By Mary S. Hulst
How to teach in a way that connects, compels, and builds trust.
My stepsons come barging in the door after seeing a movie with their dad. They are laughing and talking and quoting lines from the movie as they scour the cupboards for snacks.
“How was the movie?”
“It was really good! So funny.”
Then I ask this question: “What was it about?”
I usually get a play-by-play of the story line, with one of them talking over the other to clarify a point in the plot. They tell me about the actors and the cars and the funny parts. They tell me who won in the end and if this one was better than the other one that was kind of like this one but starred that other guy. All of this is said through mouthfuls of cheddar and sour cream potato chips, of course.
Never, in all the times they have told me about movies, has either one ever looked at me and said, “I can’t remember. There was this guy, and maybe he was a detective or something, and he had a car. Something blew up. I don’t know.”
They always know. The can always remember. They can always tell me. That’s the power of a story. We can remember a movie because someone is telling us a story. The story begins with people who need something, or something happens to them, or there is the promise of love, the threat of global extinction, or an epic battle between good and evil. The story unfolds as the characters respond to whatever comes their way. A good story draws us in because we want to know how it turns out: Did the accused commit the crime? Do the aliens wipe out life on earth? Does the girl find love?
Our challenge as preachers and teachers is that almost everyone who listens to us knows how the story turns out. God is in the still, small voice. The boy kills the giant. Jesus heals the blind man. Thomas professes faith. Paul, once again, tells people what to do. Yawn. Why should our people keep listening if they know how this is going to end? There is a problem. God solves it. Take the offering.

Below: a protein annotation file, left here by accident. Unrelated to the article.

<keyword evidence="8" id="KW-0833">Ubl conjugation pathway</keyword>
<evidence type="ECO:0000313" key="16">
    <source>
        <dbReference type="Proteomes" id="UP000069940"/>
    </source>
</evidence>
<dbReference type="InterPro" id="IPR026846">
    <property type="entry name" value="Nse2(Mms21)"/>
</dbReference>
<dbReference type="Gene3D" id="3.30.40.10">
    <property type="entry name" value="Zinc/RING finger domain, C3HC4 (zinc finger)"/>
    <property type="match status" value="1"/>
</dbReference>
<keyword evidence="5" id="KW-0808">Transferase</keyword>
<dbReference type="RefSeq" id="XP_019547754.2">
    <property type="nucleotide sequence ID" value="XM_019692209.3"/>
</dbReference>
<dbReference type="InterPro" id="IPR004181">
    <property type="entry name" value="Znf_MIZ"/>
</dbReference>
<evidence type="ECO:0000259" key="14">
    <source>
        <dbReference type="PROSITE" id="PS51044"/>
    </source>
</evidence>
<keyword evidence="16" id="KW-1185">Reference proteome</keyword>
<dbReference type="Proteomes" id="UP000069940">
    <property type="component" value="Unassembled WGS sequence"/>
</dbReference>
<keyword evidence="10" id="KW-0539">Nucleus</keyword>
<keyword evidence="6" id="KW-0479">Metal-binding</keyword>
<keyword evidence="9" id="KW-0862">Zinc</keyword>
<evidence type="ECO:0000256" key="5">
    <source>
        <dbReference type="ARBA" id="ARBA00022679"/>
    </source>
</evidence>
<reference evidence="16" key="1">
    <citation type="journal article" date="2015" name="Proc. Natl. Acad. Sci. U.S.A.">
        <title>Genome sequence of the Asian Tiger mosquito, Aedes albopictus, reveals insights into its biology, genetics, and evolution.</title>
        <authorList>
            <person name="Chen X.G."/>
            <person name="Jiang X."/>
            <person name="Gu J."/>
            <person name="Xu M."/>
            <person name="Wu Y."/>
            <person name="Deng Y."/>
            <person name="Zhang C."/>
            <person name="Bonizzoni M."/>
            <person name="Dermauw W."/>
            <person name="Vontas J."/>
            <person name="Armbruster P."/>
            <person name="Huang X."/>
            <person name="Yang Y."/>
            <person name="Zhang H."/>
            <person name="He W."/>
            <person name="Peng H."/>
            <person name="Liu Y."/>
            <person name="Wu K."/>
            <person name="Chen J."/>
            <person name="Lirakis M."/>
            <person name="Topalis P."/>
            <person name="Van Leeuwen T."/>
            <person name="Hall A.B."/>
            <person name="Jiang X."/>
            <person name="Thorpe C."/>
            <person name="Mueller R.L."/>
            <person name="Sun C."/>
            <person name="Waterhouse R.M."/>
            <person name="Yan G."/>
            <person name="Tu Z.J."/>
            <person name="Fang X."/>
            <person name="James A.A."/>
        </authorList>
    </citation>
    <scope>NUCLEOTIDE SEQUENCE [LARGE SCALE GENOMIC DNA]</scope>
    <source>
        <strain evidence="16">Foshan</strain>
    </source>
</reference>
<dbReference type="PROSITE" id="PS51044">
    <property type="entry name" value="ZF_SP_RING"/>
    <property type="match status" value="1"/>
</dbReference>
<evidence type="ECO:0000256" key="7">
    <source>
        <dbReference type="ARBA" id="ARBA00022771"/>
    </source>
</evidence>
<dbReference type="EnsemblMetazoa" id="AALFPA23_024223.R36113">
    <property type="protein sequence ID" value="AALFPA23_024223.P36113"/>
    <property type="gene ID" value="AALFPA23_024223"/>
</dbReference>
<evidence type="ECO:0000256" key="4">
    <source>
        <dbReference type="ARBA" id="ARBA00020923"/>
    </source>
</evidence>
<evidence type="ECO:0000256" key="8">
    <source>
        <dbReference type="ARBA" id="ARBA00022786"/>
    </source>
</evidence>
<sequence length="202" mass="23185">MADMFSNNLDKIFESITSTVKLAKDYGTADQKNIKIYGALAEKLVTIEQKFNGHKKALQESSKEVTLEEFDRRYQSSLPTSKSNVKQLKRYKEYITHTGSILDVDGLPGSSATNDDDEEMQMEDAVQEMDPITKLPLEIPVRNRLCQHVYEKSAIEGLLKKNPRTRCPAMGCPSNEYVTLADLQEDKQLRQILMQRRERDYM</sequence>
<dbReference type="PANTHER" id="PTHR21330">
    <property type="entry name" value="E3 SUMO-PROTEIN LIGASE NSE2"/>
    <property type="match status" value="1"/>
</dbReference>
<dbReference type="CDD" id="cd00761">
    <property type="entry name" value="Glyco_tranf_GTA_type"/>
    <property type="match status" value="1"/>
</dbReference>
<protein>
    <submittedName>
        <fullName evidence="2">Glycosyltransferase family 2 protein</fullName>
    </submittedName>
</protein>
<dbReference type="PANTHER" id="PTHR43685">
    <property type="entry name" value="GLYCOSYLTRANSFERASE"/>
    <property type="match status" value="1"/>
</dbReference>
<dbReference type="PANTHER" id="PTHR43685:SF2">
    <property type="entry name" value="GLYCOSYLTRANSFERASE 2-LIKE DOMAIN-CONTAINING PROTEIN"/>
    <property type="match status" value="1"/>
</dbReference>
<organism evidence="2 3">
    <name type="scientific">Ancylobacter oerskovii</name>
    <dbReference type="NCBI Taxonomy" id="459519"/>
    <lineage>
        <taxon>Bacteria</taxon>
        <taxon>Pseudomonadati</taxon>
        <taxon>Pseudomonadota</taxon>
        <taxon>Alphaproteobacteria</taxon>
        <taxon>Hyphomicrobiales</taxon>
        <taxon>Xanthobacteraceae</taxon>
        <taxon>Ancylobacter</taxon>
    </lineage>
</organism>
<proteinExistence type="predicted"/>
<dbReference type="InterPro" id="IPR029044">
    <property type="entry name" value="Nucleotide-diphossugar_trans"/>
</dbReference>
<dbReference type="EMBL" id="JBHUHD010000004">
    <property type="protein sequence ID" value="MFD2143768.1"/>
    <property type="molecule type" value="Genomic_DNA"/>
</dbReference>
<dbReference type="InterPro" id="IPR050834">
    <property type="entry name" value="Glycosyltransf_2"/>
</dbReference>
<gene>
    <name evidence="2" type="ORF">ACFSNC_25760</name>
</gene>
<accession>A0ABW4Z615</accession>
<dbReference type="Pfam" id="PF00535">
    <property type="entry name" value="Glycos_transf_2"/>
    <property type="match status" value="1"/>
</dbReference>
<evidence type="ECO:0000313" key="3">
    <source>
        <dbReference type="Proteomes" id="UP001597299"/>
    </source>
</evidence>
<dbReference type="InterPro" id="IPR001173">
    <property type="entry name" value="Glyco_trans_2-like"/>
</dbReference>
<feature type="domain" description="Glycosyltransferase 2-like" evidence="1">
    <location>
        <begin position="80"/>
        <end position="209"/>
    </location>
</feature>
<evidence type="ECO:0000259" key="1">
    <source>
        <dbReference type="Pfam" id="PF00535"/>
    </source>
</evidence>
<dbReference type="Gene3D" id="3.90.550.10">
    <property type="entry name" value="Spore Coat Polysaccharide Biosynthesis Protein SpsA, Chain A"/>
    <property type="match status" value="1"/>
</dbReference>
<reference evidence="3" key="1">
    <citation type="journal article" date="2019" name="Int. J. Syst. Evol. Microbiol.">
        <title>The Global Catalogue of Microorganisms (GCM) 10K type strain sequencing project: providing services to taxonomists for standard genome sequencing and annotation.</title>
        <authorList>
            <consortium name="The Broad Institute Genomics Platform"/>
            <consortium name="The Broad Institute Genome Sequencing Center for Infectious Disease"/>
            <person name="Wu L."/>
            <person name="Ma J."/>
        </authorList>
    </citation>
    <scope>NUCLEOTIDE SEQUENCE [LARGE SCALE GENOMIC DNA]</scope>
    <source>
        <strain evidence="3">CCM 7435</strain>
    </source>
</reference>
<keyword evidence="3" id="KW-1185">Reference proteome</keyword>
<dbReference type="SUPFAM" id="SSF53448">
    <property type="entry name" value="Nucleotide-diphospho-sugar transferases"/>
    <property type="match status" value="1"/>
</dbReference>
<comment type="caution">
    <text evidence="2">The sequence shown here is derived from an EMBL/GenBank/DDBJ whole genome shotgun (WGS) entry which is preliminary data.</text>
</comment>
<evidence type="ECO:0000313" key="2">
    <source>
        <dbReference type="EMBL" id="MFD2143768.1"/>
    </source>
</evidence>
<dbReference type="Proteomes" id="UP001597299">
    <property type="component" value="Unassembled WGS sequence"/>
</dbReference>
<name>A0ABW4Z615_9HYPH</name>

We need to create tension, or we need to acknowledge the tension that is already there. Because although most of our hearers know how the Bible stories turn out, they don’t know how their stories are turning out. They can’t read to the end of their books. All of us—preachers and pew sitters—listen to the words of the Bible and think, Is it true? Does it matter? Will it happen for me?
That’s the tension. Is this truth for me? Is this God really God for me? Are my sins really forgiven, and how would I know? Does a life of obedience really matter when it’s costing me so much?
And there is our hook. Everyone walks into church hoping, praying, begging for something to be said or sung that will help them, comfort them, assure them, and sometimes challenge them, convict them, or push them. To put it simply: they want to see themselves in the story.
This article will continue in the next post.